Empresa de Generacion Electrica (Edegel) recently sent a filing to securities regulator SMV indicating its board decided to stop development of the 190-MW Curibamba hydroelectric plant in Peru, according to BNamericas.
At this time, no explanation of the reasons behind this decision is available.
The plant, on the Comas and Uchubamba rivers in the central Junin region, was anticipated to cost more than US$500 million, and the US$22 million spent on associated project costs will be written off, Edegel says.
In addition, BNamericas said, “Information from energy and mining investment regulator Osinergmin shows that negotiations were underway to purchase land for the plant.”
Edegel signed the concession contract for Curibamba in 2014, with commercial operations startup scheduled for 2021.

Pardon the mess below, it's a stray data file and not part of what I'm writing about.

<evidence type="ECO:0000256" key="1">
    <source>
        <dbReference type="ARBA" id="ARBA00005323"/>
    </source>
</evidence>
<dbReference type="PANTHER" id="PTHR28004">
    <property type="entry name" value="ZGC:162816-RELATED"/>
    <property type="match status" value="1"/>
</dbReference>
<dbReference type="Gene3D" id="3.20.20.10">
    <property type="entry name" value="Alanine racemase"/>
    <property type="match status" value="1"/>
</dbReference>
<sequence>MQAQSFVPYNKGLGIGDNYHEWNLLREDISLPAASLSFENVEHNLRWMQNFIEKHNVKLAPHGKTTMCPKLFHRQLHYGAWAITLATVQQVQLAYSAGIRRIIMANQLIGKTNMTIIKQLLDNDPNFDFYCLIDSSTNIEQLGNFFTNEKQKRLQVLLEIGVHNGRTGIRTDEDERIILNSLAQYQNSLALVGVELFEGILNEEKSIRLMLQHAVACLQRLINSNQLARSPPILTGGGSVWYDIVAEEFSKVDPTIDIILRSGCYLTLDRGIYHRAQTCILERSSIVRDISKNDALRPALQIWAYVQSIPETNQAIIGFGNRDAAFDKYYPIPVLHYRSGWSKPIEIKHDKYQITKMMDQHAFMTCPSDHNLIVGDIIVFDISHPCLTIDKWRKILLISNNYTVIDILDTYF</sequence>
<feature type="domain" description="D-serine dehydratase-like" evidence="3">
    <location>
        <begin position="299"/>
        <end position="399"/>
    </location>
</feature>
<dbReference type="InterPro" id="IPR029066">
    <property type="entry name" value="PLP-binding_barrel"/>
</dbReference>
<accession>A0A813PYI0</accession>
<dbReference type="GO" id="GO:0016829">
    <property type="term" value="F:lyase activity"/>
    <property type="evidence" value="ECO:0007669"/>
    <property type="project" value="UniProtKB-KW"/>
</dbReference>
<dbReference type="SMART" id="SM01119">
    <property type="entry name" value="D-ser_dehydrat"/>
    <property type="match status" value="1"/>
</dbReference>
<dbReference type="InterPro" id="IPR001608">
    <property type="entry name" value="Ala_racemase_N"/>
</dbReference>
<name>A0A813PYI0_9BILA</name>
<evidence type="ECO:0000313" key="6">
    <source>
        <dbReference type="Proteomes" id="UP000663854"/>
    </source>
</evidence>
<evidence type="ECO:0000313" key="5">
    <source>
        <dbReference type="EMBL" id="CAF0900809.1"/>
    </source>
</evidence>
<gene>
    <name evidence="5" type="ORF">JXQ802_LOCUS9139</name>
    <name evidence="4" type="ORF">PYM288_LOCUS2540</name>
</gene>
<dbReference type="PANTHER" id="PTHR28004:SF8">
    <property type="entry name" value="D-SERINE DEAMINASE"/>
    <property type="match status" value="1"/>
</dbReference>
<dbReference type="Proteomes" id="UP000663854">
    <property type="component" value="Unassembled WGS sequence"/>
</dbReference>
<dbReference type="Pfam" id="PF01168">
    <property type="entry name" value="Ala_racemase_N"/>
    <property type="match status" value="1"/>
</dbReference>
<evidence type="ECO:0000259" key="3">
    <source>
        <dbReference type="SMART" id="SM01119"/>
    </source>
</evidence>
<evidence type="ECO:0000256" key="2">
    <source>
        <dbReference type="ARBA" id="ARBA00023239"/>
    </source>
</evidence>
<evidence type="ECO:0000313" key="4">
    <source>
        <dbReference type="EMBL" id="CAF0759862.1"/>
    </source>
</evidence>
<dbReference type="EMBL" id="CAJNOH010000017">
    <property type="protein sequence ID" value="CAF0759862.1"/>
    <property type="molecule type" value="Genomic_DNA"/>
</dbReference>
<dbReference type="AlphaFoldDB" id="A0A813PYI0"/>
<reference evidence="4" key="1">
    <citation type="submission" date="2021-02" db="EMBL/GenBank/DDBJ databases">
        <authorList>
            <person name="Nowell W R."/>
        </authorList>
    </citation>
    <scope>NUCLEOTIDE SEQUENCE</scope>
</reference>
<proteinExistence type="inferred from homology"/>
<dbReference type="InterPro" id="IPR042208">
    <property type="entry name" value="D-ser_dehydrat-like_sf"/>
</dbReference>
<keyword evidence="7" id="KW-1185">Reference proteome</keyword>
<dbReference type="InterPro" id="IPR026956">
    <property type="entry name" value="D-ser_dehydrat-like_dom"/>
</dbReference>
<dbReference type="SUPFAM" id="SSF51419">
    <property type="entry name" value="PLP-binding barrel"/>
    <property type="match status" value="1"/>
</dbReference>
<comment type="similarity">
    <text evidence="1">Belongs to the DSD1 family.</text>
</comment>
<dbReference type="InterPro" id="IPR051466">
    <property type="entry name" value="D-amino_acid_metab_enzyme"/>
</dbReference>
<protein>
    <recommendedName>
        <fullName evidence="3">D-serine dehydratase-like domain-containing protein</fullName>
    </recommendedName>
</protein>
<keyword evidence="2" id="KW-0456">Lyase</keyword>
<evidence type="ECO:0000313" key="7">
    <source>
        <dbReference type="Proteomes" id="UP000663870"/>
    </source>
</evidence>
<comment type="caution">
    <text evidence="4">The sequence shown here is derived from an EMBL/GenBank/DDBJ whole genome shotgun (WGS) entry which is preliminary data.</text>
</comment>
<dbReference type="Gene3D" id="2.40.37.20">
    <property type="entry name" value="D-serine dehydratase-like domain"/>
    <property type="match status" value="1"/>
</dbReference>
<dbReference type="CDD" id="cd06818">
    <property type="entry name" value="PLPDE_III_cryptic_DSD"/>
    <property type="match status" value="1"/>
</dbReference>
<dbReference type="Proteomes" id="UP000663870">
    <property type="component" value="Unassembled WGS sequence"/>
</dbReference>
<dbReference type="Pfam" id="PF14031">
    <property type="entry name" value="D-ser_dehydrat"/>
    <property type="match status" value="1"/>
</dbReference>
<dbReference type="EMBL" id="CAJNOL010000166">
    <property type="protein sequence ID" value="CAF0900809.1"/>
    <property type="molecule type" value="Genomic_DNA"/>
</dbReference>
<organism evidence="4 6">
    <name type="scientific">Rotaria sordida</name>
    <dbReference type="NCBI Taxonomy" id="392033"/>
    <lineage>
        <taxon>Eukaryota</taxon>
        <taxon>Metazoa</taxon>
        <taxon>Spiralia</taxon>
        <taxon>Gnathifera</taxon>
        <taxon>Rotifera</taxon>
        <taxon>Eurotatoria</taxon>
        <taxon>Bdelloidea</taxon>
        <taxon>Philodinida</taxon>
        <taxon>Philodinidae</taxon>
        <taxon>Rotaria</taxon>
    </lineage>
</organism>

According to its website, Edegel is the largest private electric generation company in Peru, with total effective power (not installed capacity) of 1,283.8 MW, of which 739.4 MW corresponds to hydroelectric power and 544.4 MW to thermoelectric power. The hydro plants are 73-MW Callahuanca, 153-MW Chimay, 31-MW Huampani, 258.4-MW Huinco, 120-MW Matucana, 69-MW Moyopampa, and 42.8-MW Yanango.
Edegel is a member of the Enel group.
HydroWorld.com announced in January 2009 that Peru’s Ministerio de Energia y Mines granted a concession to Edegel to perform a feasibility study of the Curibamba project, then with a capacity of 163 MW.